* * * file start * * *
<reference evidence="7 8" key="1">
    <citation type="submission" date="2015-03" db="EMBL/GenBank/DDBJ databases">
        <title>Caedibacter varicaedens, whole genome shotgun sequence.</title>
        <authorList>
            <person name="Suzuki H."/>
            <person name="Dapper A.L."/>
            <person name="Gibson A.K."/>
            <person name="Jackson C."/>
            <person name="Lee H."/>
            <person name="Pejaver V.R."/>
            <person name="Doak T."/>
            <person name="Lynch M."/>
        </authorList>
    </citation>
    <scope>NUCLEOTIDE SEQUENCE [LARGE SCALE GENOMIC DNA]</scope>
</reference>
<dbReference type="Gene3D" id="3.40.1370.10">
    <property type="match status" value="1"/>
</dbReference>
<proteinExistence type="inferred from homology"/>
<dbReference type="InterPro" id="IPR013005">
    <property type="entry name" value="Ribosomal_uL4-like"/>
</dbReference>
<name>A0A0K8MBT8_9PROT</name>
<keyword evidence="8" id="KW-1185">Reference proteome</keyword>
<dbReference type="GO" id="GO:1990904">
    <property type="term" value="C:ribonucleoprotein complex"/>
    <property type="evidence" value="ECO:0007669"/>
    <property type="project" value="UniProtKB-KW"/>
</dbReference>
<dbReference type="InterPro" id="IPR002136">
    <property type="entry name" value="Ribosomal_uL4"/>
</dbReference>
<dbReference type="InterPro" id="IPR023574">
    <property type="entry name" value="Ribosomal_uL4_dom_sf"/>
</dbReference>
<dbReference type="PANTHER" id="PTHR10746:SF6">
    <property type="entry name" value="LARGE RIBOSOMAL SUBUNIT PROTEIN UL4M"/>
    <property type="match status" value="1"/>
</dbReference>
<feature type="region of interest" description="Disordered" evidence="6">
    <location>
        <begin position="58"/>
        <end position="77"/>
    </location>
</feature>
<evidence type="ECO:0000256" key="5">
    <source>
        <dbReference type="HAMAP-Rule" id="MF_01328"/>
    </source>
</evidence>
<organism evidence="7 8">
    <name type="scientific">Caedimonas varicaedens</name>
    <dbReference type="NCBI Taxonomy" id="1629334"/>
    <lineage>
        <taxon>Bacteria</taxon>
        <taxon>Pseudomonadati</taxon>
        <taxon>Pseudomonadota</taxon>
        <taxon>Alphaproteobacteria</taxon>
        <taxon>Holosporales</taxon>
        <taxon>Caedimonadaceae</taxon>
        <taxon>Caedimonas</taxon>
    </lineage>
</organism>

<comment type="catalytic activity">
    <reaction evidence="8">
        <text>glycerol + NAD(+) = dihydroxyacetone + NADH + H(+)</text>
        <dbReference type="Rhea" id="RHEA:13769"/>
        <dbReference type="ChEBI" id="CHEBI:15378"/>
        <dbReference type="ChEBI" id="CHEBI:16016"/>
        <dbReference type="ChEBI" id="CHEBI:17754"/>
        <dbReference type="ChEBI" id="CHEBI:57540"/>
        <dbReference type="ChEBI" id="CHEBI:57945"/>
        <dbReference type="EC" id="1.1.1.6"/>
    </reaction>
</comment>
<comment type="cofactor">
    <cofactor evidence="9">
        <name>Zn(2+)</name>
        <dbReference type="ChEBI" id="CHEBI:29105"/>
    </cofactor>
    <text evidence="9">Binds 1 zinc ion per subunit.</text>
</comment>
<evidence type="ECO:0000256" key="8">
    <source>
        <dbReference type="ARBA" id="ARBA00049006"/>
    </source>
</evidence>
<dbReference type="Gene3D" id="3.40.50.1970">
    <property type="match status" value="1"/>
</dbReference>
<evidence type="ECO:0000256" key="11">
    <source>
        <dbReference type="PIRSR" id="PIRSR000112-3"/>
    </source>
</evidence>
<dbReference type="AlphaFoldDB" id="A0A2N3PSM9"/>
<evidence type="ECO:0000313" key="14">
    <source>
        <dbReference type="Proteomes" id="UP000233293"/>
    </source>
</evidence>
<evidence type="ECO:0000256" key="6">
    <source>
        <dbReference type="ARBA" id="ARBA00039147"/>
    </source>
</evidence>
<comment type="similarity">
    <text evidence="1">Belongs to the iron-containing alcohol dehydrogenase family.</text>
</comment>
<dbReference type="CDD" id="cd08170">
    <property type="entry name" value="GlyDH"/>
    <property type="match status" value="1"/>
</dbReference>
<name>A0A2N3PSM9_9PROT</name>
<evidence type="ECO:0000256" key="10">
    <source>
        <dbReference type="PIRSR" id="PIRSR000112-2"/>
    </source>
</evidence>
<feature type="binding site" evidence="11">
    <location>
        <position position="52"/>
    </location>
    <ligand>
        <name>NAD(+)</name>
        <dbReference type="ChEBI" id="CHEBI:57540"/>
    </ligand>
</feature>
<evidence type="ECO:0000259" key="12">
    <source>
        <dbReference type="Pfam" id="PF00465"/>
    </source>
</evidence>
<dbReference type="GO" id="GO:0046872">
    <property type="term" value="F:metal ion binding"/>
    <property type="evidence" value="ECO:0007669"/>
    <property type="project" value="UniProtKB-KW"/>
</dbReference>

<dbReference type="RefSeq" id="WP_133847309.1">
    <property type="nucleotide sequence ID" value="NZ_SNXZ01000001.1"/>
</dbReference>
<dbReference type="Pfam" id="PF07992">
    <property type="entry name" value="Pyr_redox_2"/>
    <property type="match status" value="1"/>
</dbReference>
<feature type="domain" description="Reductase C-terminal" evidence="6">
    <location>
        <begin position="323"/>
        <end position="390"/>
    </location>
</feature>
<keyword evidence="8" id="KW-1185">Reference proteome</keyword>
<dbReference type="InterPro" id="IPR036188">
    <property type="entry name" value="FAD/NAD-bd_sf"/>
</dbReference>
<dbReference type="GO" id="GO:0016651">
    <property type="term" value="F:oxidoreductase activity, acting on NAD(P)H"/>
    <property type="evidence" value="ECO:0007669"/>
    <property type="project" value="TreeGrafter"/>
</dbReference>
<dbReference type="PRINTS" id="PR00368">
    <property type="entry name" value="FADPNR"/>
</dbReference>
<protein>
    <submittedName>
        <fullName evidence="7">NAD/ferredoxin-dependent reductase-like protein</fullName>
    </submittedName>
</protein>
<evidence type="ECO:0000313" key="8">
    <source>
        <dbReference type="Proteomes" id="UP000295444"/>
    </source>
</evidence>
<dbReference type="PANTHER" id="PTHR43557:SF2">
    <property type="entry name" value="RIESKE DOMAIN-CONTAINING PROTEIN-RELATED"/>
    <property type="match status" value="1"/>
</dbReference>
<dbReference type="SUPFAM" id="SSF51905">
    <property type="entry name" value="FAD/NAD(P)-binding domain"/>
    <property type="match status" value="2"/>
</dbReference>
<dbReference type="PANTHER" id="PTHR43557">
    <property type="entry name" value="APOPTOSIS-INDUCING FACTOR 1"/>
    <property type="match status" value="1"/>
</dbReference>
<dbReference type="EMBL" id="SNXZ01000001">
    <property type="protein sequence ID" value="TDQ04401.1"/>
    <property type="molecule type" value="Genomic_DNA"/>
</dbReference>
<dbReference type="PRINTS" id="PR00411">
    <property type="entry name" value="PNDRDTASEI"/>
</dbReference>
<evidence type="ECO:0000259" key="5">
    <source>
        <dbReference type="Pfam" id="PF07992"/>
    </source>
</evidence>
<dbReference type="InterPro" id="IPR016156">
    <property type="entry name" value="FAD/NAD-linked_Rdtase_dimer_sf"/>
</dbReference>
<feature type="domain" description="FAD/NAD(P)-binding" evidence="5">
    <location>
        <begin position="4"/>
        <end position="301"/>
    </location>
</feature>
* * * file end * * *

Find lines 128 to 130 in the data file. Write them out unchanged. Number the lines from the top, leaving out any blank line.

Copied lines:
    </ligand>
</feature>
<evidence type="ECO:0000259" key="12">